““We don’t want this to be a perennial problem. It has to be fixed. As for how much to forgive, I’m fine with Biden’s proposal.”
It was billionaire businessman Mark Cuban who gave his thoughts on the problem of student loans and US debt in an interview with Insider on Wednesday. Cuban says he supports President Joe Biden’s proposal to forgive up to $ 10,000 in student loans per borrower.
Cuban’s comments contrast sharply with his previous views on the student debt crisis. In the past, Cuban said forgiveness of student loans could boost the economy, but explained that the problem should be addressed by addressing the “ridiculous tuition fees” of colleges and universities.
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“Forgiving debt is the worst thing you can do,” Cuban said in 2015. “Because all it does is bail out universities.”
Cuban still argues that forgiveness is a temporary solution, and the U.S. needs to find a way to get tuition to manageable levels.
He also added an idea to TWTR Twitter,
to create a single four-year university without enrollment in each designated market area, which Cuban said would force high-cost universities to reduce their total cost of attendance.
In 2014, Cuban said the student debt crisis is taking money out of the economy because those who are hampered by large loans, especially younger borrowers, are making loan payments instead of using that money in other places.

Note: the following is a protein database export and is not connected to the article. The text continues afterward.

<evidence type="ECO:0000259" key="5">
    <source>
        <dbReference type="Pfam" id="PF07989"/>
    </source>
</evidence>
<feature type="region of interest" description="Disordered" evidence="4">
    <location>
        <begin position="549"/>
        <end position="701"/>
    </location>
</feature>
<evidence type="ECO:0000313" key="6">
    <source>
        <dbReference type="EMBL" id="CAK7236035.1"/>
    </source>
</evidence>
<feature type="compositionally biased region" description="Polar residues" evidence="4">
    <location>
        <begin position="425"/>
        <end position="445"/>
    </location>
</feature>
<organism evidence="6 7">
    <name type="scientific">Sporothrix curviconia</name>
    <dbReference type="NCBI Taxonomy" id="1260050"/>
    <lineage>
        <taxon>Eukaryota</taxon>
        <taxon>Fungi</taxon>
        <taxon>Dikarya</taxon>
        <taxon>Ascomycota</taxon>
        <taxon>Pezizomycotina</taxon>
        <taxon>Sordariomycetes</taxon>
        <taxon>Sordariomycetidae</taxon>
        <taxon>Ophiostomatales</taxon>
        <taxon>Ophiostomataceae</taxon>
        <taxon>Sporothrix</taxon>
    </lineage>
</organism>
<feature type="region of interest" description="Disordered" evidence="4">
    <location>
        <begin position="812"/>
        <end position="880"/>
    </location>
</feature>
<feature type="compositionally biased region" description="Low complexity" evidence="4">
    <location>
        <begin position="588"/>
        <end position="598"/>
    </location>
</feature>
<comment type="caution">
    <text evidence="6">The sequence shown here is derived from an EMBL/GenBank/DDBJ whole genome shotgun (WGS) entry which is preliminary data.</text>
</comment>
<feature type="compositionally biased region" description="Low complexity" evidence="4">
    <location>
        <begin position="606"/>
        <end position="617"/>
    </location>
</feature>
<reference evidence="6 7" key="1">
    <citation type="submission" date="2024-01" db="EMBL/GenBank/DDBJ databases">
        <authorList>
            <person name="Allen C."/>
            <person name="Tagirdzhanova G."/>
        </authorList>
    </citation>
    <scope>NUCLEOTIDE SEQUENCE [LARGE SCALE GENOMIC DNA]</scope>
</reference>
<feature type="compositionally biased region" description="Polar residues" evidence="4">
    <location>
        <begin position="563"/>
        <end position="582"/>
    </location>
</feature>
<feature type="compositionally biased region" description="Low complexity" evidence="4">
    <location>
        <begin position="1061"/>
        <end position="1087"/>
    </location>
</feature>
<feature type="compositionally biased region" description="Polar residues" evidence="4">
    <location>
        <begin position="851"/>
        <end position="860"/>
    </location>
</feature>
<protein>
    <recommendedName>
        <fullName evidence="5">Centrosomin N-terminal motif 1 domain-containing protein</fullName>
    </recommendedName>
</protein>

“This is the same money that when you graduated, you used to leave home or go out and spend money that improved the economy and helped grow businesses,” Cuban said at the time.
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In 2020, Biden campaigned on the idea of forgiving $ 10,000 per borrower, but has not taken any action on the issue since taking office.
Cuban’s comments come when Biden said on April 28 that he would release details of a plan that would address student loan problems in the U.S. “in the next two weeks.” No announcement has been made yet, but Biden has stated that he is seeking to forgive less than $ 50,000 in debt per borrower.
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Federal student loan payments have been stalled since former President Donald Trump made the initial freeze in March 2020, in the early days of the pandemic; then the Trump administration extended it twice and twice more under the Biden White House.
The student loan default is affecting more than 43 million Americans, according to the latest data from the Department of Education.